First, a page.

The drive to Liu Wei’s studio in Beijing’s 798 Art District is a dystopian one. A vast sea of rubble stretches out as far as the eye can see. Shattered bricks, concrete slabs and metal scraps from the homes that once stood there blanket the ground, while an occasional figure, bundled in layers of clothing, sorts through the debris. Coal is burnt all around for heating, and the air is brown and acrid. This is the rapidly urbanising landscape of Beijing, where the old is flattened to make way for the new, and where progress and development barrels forth at an accelerated rate. The artist’s 32,000sqft studio, a space he has inhabited for 10 years, is scheduled to be demolished next year.
It seems a fitting backdrop to the artist’s work. Liu began his career as a member of Beijing’s subversive Post- Sense Sensibility movement of the late ’90s, which moved away from the political idealism that dominated Chinese contemporary art, instead embracing conceptual art and improvisation.
For more than a decade, Wei has been experimenting with different materials to assemble his geometric sculptures, using found objects such as door frames, bits of metal, wooden beams and scraps of furniture. Architecture and urbanism frequently emerge as themes in the artist’s work. Even his brightly coloured paintings— abstract planes of vertical and horizontal lines—are an attempt to create order out of the pervading chaos of the contemporary urban landscape.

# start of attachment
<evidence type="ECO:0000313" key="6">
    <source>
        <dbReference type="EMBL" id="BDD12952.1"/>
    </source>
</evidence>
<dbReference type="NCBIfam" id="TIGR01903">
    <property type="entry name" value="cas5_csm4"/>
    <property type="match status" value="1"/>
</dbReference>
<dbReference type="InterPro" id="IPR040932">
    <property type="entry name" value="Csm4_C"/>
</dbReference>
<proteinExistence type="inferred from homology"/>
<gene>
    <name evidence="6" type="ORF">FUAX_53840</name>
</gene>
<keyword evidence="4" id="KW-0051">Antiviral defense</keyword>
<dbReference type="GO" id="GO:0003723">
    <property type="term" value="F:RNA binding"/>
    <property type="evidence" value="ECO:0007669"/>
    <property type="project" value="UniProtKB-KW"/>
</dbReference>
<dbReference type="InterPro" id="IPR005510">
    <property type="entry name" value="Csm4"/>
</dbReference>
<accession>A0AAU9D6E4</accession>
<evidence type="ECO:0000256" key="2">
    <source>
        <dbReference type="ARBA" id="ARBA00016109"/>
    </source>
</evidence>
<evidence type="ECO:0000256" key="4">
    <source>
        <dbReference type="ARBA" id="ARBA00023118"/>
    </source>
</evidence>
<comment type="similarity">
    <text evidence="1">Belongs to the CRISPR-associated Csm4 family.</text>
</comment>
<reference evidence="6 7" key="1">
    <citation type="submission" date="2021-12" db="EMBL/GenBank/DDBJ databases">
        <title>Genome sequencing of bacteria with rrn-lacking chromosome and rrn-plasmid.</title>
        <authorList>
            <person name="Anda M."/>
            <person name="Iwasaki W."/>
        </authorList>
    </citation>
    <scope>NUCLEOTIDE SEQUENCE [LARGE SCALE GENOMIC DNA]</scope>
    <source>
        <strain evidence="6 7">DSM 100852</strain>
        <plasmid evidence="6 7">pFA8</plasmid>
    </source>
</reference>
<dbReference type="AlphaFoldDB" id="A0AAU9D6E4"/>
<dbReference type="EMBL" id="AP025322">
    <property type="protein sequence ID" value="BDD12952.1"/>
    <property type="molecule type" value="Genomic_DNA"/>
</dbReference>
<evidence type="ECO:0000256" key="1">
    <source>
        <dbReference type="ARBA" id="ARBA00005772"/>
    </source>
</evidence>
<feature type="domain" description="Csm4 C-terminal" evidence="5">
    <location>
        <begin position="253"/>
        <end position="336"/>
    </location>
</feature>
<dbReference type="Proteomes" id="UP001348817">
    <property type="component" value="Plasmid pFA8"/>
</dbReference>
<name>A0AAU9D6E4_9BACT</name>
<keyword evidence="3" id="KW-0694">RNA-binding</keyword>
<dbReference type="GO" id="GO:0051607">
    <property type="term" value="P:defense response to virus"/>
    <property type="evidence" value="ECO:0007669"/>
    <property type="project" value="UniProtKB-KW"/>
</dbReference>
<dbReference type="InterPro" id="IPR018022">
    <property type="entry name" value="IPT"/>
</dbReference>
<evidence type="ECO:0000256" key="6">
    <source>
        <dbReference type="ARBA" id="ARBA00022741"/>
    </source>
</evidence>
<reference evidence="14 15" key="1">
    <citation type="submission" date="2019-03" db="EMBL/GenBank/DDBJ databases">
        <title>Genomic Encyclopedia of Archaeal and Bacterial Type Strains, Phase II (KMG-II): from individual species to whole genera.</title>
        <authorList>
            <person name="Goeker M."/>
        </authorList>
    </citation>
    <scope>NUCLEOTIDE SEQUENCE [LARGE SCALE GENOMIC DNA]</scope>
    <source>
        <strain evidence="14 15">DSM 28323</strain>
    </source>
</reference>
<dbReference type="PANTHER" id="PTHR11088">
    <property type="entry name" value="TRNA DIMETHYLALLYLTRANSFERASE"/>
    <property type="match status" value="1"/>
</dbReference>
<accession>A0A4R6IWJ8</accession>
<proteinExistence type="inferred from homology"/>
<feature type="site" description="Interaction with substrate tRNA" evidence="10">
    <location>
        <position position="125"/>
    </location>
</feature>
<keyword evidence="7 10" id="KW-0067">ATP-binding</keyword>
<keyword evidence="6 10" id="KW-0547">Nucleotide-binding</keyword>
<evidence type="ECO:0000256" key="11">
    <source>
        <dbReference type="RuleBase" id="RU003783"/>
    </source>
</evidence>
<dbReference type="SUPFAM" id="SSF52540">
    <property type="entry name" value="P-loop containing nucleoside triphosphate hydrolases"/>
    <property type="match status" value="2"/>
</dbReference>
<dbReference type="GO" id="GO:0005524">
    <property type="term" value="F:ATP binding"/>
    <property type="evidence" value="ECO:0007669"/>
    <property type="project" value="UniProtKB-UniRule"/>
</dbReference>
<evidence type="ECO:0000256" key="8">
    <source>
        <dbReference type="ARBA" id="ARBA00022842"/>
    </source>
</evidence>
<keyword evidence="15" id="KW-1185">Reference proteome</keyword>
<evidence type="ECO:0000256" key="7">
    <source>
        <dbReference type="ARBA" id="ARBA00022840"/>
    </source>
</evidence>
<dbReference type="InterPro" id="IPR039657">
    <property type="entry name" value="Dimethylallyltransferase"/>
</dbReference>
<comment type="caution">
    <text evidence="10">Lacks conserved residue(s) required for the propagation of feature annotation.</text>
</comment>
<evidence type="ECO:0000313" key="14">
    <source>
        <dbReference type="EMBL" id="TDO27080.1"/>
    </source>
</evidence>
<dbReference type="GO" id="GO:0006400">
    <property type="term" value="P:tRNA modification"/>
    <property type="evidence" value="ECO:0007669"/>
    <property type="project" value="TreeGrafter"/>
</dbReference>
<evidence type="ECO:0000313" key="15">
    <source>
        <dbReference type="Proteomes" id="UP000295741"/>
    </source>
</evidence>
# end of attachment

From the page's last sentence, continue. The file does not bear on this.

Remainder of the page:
A maquette of his exhibition space for the Bentu show sits in the office and reflects a distinct departure from his complex 3D constructions. “I’m aiming for a fake, flat atmosphere for the exhibition,” he explains. “It’s something different than my usual work. It’s a new starting point, a work and idea in progress. But I don’t know what it means yet.”
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